A harmful rumour widely circulating on social media claiming the resurgence of COVID-19 in Auckland is due to a young woman infiltrating a quarantine facility is false, MBIE says.
The statement, seen posted and reshared on Facebook and Instagram, contains a number of irresponsible and damaging claims, alleging a member of the family in south Auckland who has tested positive had visited a man recently deported from Australia who had the virus.
The mistruths have been debunked by the MBIE who told Newshub on Saturday the rumours circulating on social media around managed isolation and quarantine facilities are false.
"There is no evidence of an incursion into a managed isolation facility that has had contact with a returnee, other than those that were publicly reported at the time," a managed isolation and quarantine spokesperson told Newshub.
"No deportees who have returned from Australia to managed isolation have tested positive since Australia resumed their deportations."
Ministry of Health reports daily on cases at the border and a daily fact sheet is posted online on managed isolation and quarantine facilities.
"None of these publicly available reports contain the circumstances contained in the rumours," the spokesperson said.
"In addition, there has been no link established between the community outbreak and any managed isolation facility at this point."
The misinformation, seen posted on Facebook page, states "we can report that the outbreak in Auckland is being investigated by both the Police and the Department of Corrections."
"We have been informed that the 20 something daughter of the South Auckland family concerned, visited her boyfriend (or associate) who was in quarantine having recently been deported from Australia for criminal behaviour.
"The boyfriend has Covid-19 and has passed this onto the daughter via their meeting which is believed to have taken place at an Auckland quarantine site."
A police spokesperson told Newshub police are not aware of any isolation breach involving the family, or family members.
Contrary to the statement, police said they are not investigating but are aware of the rumour.
The statement goes on to make bizarre claims about how the family had the means to travel to Rotorua.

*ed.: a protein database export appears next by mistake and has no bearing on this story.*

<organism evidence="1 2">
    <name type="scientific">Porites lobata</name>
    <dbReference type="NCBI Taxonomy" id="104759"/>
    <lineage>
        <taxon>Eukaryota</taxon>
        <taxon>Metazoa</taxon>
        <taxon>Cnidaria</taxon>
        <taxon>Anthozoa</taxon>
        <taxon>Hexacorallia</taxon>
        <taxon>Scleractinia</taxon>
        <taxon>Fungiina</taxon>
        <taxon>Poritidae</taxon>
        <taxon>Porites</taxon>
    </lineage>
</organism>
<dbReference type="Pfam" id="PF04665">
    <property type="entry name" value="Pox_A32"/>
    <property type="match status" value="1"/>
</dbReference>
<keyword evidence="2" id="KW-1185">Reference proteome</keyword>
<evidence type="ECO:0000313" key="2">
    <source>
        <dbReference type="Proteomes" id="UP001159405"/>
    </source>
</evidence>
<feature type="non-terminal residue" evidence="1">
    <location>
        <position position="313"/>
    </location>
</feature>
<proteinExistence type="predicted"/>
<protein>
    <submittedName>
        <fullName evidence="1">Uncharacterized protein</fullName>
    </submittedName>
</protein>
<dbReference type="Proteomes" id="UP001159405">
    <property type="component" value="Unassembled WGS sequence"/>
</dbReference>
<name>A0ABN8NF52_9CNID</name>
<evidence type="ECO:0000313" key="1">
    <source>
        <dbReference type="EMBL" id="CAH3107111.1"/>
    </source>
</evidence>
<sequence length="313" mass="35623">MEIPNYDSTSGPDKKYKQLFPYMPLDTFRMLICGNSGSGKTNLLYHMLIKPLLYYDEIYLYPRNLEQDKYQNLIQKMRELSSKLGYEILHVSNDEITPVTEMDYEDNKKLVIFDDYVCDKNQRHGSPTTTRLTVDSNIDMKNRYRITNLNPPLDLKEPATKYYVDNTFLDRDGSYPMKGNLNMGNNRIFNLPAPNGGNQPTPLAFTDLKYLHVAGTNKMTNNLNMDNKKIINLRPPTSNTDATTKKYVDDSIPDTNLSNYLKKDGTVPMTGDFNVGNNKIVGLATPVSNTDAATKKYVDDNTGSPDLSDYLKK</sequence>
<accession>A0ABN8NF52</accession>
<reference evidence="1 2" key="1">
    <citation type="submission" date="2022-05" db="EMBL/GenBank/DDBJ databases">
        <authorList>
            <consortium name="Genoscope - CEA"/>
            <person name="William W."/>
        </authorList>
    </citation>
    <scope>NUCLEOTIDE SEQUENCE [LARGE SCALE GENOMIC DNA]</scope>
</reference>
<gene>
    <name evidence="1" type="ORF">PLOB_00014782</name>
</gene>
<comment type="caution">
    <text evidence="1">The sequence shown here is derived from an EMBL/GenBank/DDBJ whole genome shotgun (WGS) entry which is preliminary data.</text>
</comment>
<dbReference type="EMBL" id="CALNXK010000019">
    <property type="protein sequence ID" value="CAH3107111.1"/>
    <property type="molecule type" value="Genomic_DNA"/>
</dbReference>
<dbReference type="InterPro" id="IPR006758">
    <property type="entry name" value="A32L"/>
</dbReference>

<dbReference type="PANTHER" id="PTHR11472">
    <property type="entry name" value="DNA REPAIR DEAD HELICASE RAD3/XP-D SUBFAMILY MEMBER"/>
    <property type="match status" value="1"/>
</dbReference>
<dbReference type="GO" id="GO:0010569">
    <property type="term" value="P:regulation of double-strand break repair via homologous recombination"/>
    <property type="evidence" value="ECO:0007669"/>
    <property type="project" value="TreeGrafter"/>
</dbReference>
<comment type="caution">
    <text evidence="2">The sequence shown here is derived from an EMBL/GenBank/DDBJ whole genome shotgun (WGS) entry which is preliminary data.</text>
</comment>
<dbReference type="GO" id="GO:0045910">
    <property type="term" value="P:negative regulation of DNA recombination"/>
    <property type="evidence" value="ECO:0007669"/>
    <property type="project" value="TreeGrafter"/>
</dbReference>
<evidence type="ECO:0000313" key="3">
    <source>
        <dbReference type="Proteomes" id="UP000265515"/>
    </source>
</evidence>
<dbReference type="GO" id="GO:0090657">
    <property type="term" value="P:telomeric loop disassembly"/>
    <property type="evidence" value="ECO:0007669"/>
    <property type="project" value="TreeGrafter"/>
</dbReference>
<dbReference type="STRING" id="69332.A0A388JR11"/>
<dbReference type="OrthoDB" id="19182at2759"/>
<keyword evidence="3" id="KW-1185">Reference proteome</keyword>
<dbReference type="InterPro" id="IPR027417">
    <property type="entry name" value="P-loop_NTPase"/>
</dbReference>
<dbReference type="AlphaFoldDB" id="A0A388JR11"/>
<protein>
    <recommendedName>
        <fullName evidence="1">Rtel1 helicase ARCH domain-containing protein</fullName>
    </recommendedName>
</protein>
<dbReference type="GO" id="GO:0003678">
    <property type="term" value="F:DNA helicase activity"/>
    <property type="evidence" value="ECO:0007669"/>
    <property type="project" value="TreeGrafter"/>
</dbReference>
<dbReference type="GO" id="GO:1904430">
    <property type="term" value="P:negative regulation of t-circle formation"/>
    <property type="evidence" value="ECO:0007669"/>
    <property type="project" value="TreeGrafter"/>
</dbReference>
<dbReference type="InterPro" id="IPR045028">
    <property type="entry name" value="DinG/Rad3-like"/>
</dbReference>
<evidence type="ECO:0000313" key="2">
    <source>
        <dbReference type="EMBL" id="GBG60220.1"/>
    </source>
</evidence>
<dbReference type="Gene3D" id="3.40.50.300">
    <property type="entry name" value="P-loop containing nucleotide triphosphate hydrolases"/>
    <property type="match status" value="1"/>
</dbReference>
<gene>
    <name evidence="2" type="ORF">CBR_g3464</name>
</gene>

It then makes a false accusation, alleging "media is aware of the story, yet has been asked not to report it in order to stem public anger".
As soon as Newshub was made aware of the posts, immediate efforts were made to investigate its validity, seeking comment from MBIE, the COVID-19 response team and police.
Since the post was posted on Friday, it has been shared almost 5000 times, garnering 2300 comments as of Saturday 6pm.
On Thursday, Ardern hit back at pot-stirrers who have taken to social media to drip-feed rumours amid a time of escalating fear and uncertainty.
This latest speculation comes among a number of conspiracy theories doing the rounds on Facebook.
At a time where people are desperate for answers, it appears Kiwis are taking undue heed.
Ardern urged those who are wary of politicians - following calls by leading health experts for MPs to resist using COVID-19 for scaremongering and politicking - to instead listen to independent voices.
"If you're someone who views politicians suspiciously, then please by all means listen to the independent doctors, scientists - those who are our source of advice that we lean on," she said.
In relation to another unverified post shared on social media, a Managed Isolation and Quarantine spokesperson told Newshub on Thursday security at all managed isolation facilities are reviewed regularly.
"Returnees are reminded regularly of their personal responsibilities around keeping themselves and those around them safe from Covid-19.
"Our facilities and the staff working in them are the frontline of our defence of COVID-19, and since March 26 more than 37,800 people have been through and safely returned to their families and communities."